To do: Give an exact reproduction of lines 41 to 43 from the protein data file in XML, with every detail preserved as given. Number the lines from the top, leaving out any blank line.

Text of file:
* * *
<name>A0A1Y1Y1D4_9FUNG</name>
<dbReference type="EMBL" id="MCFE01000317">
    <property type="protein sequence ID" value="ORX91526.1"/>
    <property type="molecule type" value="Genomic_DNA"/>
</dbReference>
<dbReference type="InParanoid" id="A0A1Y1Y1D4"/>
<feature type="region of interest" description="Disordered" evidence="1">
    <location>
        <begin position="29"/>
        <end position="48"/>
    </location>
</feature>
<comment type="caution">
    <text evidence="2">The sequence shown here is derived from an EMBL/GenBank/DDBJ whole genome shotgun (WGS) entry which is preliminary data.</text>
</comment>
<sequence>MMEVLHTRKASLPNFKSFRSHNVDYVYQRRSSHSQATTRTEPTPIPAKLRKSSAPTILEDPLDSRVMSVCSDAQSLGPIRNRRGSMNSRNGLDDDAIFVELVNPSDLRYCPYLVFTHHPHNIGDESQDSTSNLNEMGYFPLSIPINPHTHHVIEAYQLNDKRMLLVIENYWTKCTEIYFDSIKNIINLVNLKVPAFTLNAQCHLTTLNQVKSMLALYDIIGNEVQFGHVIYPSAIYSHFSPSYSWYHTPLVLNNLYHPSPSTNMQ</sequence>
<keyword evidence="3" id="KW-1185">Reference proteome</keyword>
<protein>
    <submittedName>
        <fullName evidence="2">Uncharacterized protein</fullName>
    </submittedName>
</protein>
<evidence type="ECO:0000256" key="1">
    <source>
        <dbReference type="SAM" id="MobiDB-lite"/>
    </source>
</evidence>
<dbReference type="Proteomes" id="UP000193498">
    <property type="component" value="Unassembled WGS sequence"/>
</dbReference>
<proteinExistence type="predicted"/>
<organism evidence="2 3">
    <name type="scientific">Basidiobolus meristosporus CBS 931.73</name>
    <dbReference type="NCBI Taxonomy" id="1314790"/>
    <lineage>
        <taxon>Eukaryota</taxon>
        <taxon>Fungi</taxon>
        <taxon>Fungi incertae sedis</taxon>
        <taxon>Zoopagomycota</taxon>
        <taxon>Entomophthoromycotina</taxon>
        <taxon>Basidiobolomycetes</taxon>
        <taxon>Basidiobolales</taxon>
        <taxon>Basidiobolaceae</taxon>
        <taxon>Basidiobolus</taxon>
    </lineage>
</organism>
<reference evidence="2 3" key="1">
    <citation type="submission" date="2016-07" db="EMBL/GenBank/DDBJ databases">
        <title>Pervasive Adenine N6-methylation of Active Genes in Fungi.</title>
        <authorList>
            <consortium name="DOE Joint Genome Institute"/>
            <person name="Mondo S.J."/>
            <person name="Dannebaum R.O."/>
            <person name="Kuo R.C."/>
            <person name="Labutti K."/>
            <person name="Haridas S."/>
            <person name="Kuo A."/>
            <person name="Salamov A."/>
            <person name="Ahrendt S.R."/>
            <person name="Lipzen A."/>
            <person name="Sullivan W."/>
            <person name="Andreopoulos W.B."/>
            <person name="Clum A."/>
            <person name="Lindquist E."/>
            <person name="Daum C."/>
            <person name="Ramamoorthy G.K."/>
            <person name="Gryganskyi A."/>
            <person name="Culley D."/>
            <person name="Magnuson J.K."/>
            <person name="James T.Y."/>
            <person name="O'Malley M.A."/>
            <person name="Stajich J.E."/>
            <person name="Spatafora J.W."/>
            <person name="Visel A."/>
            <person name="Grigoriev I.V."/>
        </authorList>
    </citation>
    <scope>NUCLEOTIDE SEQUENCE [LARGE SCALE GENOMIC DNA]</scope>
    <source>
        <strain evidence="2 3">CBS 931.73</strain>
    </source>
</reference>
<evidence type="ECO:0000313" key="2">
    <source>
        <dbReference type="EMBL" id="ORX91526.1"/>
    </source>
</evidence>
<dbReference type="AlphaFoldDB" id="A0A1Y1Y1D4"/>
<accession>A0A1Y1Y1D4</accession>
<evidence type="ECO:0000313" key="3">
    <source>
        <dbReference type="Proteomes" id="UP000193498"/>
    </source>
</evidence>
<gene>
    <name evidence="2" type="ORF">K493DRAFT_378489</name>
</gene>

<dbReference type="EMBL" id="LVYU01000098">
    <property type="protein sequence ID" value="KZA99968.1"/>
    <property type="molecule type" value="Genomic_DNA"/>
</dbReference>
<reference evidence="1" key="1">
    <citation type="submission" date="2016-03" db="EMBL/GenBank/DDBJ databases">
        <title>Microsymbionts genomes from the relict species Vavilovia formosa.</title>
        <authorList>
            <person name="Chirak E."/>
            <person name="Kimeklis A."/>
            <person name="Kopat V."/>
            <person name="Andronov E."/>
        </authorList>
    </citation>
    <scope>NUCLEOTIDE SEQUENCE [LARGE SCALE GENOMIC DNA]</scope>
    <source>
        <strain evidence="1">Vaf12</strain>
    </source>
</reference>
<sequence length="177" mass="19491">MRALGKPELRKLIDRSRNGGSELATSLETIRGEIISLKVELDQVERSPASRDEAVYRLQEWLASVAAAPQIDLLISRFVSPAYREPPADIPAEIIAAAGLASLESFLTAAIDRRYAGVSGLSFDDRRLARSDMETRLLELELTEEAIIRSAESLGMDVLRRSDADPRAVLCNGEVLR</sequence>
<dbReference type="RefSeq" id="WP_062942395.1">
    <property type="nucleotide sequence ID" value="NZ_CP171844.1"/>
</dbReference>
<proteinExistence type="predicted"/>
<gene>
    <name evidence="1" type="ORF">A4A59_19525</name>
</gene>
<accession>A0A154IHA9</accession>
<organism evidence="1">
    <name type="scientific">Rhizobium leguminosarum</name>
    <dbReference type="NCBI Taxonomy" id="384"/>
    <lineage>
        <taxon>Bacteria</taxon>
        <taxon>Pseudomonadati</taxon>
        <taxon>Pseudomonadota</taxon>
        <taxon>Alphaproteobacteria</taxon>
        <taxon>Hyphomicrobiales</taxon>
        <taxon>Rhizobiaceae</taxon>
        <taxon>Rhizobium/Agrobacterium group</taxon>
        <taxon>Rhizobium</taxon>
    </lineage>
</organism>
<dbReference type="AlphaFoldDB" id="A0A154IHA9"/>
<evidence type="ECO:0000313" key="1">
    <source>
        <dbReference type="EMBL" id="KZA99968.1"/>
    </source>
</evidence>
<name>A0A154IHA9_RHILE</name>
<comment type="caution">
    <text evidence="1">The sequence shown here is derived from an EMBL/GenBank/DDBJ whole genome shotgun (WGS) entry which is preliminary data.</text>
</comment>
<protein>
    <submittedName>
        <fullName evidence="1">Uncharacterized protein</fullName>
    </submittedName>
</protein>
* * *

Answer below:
        <taxon>Basidiobolomycetes</taxon>
        <taxon>Basidiobolales</taxon>
        <taxon>Basidiobolaceae</taxon>